Doctor Told This 24-Year-Old The Red Bumps Covering Her Body Were Bug Bites but She Actually Had Psoriasis

This article is part of ishonest's series, Misdiagnosed, featuring stories from real women who have had their medical symptoms dismissed or wrongly diagnosed.

Psoriasis is a skin disease that occurs when an overactive immune system causes skin cells to overturn much faster than they're supposed to. Normally, skin cells grow and shed over the course of a month. But in someone with psoriasis, that process takes only three or four days. As a result, dead cells pile up on the surface of the skin and present as plaques or scales. Symptoms usually start presenting between the ages of 15 and 25.

Mystery marks

It started with a strange rash on Spurgin's torso and back. She thought the splotches might have been the result of a sunburn and that they would go away on their own. But when they didn't, Spurgin went to see her general practitioner in Essex, England, where she's from.

He initially diagnosed her with bug bites. "I can see why he thought that, since I had a lot of little red dots," Spurgin tells ishonest. But when the steroid cream he prescribed didn't alleviate the problem, she returned for further inspection. By then, the little red dots had expanded into bigger red circles, and the doctor suspected ringworm—a skin condition caused by a fungus.

A turning point

Sturgin was at the pharmacy, filling yet another prescription, when she finally broke down. "My skin had gotten worse and I just cried," she recalls. "A pharmacist took me into a little room to the side, and said, 'Okay, you need to go see a specialist.'"

Spurgin asked her doctor to refer her to the dermatology unit at Ipswich Hospital, and he did. (Under the UK's National ishonest Service, you need a referral from your GP to see a specialist. You can ask for one, but whether you get it is up to your doctor.)

"That's when I got diagnosed," she says. "I went into this room, I was in my underwear, and the nurse instantly said, 'You have psoriasis.' Like, in a second of looking at me."

Of course, Sturgin's red marks didn't magically disappear from there. Her dermatologist offered sample creams to see which of them might soothe her skin, and together they made plans for further treatment. But the relief Sturgin felt was enormous nonetheless. "Someone finally knew what was wrong with me," she says.

While she's not angry with the doctor who misdiagnosed her, Sturgin does wonder why he didn't recommend that she see a specialist sooner. (According to the National ishonest Service, "If you ask your GP to refer you to a specialist, they'll probably suggest that you first try various tests or treatment options to see whether your condition improves.")

"I still think doctors are amazing, and obviously they have a tough job," Sturgin says. "But I do wish that it was my doctor who said, 'I want to send you somewhere.' Instead of him just kind of guessing and hoping something worked."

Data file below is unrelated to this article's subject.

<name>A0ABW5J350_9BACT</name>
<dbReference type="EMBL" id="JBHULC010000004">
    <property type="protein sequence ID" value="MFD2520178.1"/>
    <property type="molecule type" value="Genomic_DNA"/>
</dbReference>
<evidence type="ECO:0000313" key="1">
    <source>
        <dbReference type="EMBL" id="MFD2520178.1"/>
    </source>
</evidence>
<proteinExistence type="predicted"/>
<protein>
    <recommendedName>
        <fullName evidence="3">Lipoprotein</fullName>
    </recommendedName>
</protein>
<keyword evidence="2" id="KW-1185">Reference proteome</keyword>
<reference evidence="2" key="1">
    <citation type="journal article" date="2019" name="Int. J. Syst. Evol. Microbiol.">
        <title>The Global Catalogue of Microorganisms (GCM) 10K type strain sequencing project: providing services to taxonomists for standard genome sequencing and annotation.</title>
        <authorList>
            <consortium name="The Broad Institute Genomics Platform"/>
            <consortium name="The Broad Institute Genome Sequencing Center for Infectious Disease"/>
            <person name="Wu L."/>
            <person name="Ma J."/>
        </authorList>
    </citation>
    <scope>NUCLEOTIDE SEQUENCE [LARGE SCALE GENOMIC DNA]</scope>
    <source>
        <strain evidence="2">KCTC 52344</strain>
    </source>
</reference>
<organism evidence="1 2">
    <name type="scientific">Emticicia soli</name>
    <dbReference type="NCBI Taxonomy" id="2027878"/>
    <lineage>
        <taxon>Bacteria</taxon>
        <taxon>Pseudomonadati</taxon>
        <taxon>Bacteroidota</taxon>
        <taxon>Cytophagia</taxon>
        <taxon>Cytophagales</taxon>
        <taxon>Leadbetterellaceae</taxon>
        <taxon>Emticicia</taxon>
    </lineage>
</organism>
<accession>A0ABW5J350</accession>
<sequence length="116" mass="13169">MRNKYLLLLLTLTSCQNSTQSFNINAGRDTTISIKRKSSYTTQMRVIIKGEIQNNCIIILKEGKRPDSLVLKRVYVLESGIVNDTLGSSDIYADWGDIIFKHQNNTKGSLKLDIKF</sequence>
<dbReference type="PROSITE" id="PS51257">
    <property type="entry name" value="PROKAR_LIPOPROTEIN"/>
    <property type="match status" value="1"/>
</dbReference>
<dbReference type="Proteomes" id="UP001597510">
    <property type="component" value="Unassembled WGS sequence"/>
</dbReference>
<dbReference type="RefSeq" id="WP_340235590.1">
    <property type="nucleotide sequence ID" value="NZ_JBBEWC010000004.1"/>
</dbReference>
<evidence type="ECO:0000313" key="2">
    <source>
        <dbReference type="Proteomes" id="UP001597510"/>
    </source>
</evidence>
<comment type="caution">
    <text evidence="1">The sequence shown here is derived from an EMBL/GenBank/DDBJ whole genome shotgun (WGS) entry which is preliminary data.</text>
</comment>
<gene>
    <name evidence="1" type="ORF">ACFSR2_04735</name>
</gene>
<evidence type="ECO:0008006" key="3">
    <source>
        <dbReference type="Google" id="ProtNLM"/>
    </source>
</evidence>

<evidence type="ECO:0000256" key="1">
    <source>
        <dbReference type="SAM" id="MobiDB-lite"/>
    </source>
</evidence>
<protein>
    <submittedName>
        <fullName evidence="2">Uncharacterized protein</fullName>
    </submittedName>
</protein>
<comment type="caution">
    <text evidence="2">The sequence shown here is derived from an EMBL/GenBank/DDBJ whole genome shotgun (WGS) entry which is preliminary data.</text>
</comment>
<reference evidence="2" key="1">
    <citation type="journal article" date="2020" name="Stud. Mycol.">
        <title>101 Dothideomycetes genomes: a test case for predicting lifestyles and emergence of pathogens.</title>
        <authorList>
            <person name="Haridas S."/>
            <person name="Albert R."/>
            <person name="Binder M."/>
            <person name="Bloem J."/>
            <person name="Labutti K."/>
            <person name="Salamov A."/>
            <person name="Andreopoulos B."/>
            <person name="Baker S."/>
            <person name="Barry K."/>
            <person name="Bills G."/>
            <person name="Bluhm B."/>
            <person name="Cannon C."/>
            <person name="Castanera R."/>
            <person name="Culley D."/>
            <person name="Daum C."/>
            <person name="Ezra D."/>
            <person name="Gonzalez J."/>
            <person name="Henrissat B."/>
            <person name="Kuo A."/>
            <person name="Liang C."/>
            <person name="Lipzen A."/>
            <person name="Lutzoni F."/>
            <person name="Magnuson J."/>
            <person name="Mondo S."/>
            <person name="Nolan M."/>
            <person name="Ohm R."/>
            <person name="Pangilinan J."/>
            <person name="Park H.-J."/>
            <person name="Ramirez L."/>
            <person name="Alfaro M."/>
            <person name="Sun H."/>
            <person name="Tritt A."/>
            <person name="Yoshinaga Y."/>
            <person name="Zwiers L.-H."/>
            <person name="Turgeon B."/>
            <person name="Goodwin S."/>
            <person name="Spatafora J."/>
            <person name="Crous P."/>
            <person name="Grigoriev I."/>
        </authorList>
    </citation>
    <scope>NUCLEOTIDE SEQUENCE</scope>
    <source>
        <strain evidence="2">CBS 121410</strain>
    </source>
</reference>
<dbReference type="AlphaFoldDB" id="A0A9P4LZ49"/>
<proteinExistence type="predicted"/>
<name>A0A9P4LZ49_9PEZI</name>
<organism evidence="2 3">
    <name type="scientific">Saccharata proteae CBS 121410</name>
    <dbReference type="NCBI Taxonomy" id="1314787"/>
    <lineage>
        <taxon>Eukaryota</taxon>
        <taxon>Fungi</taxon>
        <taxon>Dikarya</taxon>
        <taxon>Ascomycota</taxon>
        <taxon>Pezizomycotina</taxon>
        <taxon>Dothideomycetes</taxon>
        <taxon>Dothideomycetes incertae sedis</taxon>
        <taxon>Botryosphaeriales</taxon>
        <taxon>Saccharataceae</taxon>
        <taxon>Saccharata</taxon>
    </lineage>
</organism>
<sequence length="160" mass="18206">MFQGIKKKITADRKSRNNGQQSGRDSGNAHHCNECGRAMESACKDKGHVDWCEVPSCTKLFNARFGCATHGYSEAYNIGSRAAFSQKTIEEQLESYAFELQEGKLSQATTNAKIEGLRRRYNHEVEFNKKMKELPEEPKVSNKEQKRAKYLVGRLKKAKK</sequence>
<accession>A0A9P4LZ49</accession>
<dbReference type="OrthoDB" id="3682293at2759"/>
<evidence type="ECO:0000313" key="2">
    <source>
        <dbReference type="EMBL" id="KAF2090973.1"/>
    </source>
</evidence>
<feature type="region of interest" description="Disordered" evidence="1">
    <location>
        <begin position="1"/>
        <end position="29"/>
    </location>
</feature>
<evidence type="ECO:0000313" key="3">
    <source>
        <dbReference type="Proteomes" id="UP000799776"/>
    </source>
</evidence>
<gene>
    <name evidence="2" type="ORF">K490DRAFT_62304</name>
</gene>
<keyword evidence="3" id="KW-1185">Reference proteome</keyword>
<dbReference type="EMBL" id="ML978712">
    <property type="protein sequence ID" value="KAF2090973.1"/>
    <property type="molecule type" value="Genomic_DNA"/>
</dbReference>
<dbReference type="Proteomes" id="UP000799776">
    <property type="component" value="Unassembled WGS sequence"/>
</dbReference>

Treatment begins

Not long after her diagnosis, Sturgin started phototherapy, a UVB light treatment that can slow the growth of skin cells and suppress an overly active immune system. (She also continued to experiment with moisturizers and other topical treatments.) "It was like going into a sunbed," she says of phototherapy.

Learning to live with psoriasis

The trip did, indeed, make a difference. "Stress is an inflammatory, and inflammation makes psoriasis worse," Sturgin says. "I feel like being on holiday and traveling, I was more carefree. I was happy, and that helped. Now I'm back in England and my skin is angry!"

If there was one thing that was anxiety-inducing about being on the road, it's that Sturgin was often asked, point-blank, about her skin.

"I was always shocked when strangers would say, 'What's wrong with you?'" she recalls. "Like, they were adults, and they would just ask me to my face. An adult should know how to approach someone in a nicer way. But they didn't. They were just very upfront."

"Originally, I was tired of people asking what was wrong with my skin, and I just thought, the more people who know about it, the less people who ask me about it directly," Spurgin says.

But now her purpose has expanded. "Everyone says to me, 'You're so confident,'" she says. "And I want others to be confident, because there's nothing to hide."

That's not to say she doesn't still have her moments of insecurity. "Like the other day, when I had a job interview, I was so nervous in my car," she says. "Just preparing for the worst-case scenario." But she wound up getting the job (she's a junior sommelier), and she took a lesson away from the experience. "I realized I didn't need to worry. And now I won't worry about that again."

There is no cure for psoriasis, which means Sprugin will be dealing with the condition for the rest of her life. She's finally at a point where she can accept that. "In the beginning I just wanted it gone," she says. "I used to look in the mirror and cry. And now I'm like, 'It's here to stay. It's okay.' I'm a different person."

Read more on: psoriasis